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Hey, Reader!

Hey, Everybody! Today Kirk wrote with a question many people wonder about:

I have a senior employee who begins every email with “Hey,” and it bothers me. Every email starts with “Hey Everyone” or “Hey guys” or “Hey Kirk.” It seems friendly but slightly unprofessional, especially when the emails are sent to top management.

It seems to me that using “Hey” is okay in some cases such as “Hey guys–let’s go to lunch Friday.” But it’s not okay when you write professional or technical business emails, especially to your superiors or those who don’t know you personally.

Hey, what do you think?

I agree with Kirk. “Hey” is okay as a very informal greeting. When someone writes, “Hey, Lynn,” I expect it to be a close friend.

But “Hey” is not a greeting for anything but the most informal exchange.

The question then is this: What is an appropriate greeting?

I recommend these:

Hi, Kirk. Hi, Team. (friendly, slightly informal)
Hello, Kirk. Hello, HR Group. (professional)
Dear Kirk, Dear Team Members, (professional, formal)
Dear Kirk: Dear Team Members: (professional, more formal)
Greetings, Kirk. Greetings, Finance Team. (professional)
Kirk, I am writing to . . . . Team members, I am writing to . . . . (professional)

Some people also like “Good morning” and “Good afternoon.” But since we can’t know when someone will read our message, I usually avoid a greeting that refers to the time of day.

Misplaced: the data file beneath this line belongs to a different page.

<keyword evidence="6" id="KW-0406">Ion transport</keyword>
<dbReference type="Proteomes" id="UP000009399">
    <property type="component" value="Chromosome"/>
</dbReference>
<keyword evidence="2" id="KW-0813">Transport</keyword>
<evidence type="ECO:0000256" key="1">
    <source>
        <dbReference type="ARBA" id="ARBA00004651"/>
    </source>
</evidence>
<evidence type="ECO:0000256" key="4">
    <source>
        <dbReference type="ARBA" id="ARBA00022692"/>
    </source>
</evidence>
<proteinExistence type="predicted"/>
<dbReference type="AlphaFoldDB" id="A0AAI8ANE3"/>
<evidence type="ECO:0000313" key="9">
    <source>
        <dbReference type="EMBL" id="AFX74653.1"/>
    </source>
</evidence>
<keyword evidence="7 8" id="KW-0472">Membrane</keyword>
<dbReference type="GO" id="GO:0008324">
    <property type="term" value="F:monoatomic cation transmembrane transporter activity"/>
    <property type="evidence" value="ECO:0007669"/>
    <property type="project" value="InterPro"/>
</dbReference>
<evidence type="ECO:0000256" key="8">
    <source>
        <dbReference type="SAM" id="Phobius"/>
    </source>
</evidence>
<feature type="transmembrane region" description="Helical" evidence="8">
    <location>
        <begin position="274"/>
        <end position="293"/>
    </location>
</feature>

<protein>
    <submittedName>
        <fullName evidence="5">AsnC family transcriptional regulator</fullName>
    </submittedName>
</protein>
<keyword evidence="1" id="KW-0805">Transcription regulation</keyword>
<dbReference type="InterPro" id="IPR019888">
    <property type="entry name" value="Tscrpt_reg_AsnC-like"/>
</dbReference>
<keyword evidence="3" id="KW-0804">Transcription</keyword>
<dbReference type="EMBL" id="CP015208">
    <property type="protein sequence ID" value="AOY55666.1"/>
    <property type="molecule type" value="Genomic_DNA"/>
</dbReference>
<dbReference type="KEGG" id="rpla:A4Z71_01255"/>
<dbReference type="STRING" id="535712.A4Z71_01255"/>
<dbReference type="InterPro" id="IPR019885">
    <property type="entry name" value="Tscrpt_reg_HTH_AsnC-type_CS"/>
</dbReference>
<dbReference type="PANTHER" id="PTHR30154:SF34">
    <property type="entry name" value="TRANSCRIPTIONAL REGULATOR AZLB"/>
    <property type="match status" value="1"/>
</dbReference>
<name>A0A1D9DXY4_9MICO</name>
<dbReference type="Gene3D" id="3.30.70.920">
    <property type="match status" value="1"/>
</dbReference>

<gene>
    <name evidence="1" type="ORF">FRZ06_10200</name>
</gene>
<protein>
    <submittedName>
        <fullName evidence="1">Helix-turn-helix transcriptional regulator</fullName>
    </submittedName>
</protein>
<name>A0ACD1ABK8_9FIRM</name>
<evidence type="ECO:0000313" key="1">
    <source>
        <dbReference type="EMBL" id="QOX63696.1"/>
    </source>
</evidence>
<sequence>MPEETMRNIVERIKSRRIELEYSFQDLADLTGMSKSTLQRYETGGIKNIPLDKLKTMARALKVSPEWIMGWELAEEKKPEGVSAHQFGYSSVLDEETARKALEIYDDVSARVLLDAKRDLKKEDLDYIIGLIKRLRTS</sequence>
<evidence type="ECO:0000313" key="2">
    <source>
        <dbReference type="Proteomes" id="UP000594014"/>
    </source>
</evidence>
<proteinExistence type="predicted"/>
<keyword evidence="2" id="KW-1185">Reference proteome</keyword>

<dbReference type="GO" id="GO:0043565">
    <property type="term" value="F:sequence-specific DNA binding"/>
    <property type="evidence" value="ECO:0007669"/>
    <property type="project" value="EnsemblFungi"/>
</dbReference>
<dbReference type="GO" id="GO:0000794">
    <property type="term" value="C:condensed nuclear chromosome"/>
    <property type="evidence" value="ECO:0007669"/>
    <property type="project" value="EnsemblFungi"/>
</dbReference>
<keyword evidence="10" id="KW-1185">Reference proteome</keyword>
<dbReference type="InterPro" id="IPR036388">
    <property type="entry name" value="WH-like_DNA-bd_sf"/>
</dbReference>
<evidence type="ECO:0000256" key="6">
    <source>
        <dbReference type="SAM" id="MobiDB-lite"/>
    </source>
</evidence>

The other day someone told me she hates it when employees at her bank say “I’ll go grab so-and-so for you.” She hates the word grab used for people. Similarly, some people will dislike “Hey,” which may seem like being yelled at.

I have written more about greetings in letters and email. Try here.

Hey, Kirk. Thanks for your question.


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By Lynn Gaertner-Johnston

Lynn Gaertner-Johnston has helped thousands of employees and managers improve their business writing skills and confidence through her company, Syntax Training. In her corporate training career of more than 20 years, she has worked with executives, engineers, scientists, sales staff, and many other professionals, helping them get their messages across with clarity and tact.

A gifted teacher, Lynn has led writing classes at more than 100 companies and organizations such as MasterCard, Microsoft, Boeing, Nintendo, REI, AARP, Ledcor, and Kaiser Permanente. Near her home in Seattle, Washington, she has taught managerial communications in the MBA programs of the University of Washington and UW Bothell. She has created a communications course, Business Writing That Builds Relationships, and provides the curriculum at no cost to college instructors.

A recognized expert in business writing etiquette, Lynn has been quoted in "The Wall Street Journal," "The Atlantic," "Vanity Fair," and other media.

Lynn sharpened her business writing skills at the University of Notre Dame, where she earned a master's degree in communication, and at Bradley University, with a bachelor's degree in English.